The Problem with Women in Medicine

B2GjpG6CQAATYc7Now before the Politically Correct legions on the internet break out the Tar & Feathers, I am not suggesting that women are necessarily bad for the American Health System.  On the other hand, recent experiences suggest that women seem to have a YUGE gap in one aspect of practicing medicine in a society where – last time I checked – males comprise roughly half the patient population.

Now this problem likely will not manifest should you be a male below the age of 10 or should you suffer from chronic or debilitative disease.  No, the problem is much more pronounced if you are a relatively healthy male simply in need of temporary care for any number of Life’s more manageable maladies.

The problem?  A significant deficit in Compassion!

Allow me to demonstrate with a few recent examples.

Over a recent stretch of 7-10 days I was afflicted with an annoying – but manageable – sinus infection.  No big deal, right?  But I just could not get rid of it.  So after missing a day of work due to lack of sleep from a nagging, hacking cough, I decided to seek the assistance of the American Health System.

After making an afternoon appointment, I announced to my wife of 31 … oops … 32 years of my desire to make a doctor’s appointment .  Carol – a Neonatal nurse for years and years – helpfully offered to accompany me.  Despite my selfless insistence that her presence was not necessary, I acquiesced to her rather persistent interest in my well-being.

That was Mistake #1 …

Nurse-PractitionersDue to the immediacy of my condition, I was unable to see my regular physician – a male, I might add – but was completely satisfied with being place in the care of a Nurse Practitioner.  When admitted to your typical patient treatment room, we were joined by the NP (whose name will be protected regardless of her crappy bedside manner) followed by her shadowing medical student … also female, not that there’s anything wrong with that.

As I launched into a brief synopsis of my symptoms and answering a few pertinent questions specific to the outbreak, my lovely wife felt compelled to add a rather over-dramatized version of my more audible coughing plus her preliminary diagnosis (“just a cold”), along with a completely unnecessary portrayal of my “needy behavior” during the peak of my critical debilitation.  That’s when the NP turned to Carol and said, “Oh … He has the Man flu!”

home-postThe room broke down into spasms of hilarity.  Well, most of it anyway …

I was hardly amused …  And though I will credit the med student for breaking a noticeable sweat trying to contain her female guffaws, the complete lack of medical decorum was alarming.  So once the laughter died down, I stared down the NP and mentioned that her remark lacked a certain sense of Compassion.  She was almost able to wipe the smile off her face.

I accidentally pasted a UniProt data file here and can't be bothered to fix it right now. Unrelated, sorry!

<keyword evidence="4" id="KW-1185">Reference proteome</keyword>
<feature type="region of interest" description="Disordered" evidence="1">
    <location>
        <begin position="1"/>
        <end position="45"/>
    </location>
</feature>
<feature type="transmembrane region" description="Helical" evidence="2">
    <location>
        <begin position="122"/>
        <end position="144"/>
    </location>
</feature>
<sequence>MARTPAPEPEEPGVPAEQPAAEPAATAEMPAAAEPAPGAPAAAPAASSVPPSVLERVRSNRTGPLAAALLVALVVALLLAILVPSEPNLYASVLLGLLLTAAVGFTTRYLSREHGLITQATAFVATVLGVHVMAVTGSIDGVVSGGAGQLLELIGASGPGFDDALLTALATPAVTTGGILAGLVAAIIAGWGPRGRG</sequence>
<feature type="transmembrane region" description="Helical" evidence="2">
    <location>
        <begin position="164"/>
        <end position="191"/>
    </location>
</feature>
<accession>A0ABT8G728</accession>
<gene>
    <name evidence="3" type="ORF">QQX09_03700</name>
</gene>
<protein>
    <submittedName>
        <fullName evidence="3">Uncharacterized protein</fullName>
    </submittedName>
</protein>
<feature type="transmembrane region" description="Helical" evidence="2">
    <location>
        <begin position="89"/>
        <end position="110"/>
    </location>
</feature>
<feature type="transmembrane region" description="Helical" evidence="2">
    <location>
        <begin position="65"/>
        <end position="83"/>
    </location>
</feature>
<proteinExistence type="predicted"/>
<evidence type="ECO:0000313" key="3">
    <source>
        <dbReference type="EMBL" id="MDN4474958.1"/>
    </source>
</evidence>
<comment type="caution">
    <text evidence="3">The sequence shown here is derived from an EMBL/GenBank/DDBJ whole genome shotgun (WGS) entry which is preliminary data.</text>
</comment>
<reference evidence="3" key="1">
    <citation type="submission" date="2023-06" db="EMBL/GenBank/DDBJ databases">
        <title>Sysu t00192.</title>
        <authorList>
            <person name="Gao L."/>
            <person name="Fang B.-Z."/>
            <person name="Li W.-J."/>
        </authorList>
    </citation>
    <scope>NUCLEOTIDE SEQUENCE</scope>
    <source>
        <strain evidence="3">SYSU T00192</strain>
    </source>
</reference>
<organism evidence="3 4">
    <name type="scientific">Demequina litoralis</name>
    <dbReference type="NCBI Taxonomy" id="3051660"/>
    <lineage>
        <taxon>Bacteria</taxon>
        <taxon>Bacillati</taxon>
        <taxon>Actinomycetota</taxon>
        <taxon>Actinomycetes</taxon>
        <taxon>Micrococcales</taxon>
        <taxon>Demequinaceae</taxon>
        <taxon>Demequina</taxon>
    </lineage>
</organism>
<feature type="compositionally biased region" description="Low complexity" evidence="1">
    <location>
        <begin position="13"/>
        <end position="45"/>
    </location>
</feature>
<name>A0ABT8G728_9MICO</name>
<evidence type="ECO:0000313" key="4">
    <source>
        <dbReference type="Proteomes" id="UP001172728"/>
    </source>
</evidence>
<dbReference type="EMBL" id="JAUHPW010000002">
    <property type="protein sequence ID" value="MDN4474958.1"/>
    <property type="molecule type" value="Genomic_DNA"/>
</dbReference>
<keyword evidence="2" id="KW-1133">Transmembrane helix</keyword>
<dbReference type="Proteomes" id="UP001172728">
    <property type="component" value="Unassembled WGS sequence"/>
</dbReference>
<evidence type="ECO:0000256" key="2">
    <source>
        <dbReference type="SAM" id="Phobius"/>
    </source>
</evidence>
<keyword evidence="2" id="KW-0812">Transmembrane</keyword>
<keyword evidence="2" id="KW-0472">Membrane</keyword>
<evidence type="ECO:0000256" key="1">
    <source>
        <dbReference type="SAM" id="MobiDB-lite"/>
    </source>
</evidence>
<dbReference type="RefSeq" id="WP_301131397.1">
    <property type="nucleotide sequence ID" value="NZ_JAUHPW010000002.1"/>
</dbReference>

Then she turned to female medical student and told her, “Yeah … Don’t do that. It’s not nice … or professional.”  At which point she looked at Carol, who was still doubled over in laughter, and broke out in tee-hees and titters all over again.  By this time said female medical student was losing her battle with Propriety and was turning six shades of red.

Aside from the ruthlessly snide anti-Man remarks and goofy sick voices (I know I don’t really sound like that!), I was half expecting them to drag out the contraction demonstration belt in which so many women seem to take perverse pleasure in!

I felt lonely and minimalized.

Flash back roughly 23 years ago … After siring three sons, it was time for me to do my part to belay Carol’s stress over future pregnancies by doing the only manly thing I could, sacrificing my own mechanism of fertility to the wonders of Modern Medicine!

As I walked into my urologist’s office, accompanied by the ever “sympathetic” Carol, I was met with so many smiling (female) faces that I immediately relaxed as my stress over the impending procedure melted away.

Then the jokes started.

imagesI will spare you the offensive images and suggestions that were rained upon my delicate mental state.  But the psychological impact was demoralizing … even if I managed a nervous laugh here and there.

I was so unsettled I decided to take the issue up with my urologist … pre-sterilization.  But when I mentioned that his female office staff could use a few reminders on Compassion and Empathy, Dr. HedgeClippers looked at me and said, “I can’t say anything.  They scare me!”

It’s tough being a Man in a Woman’s world …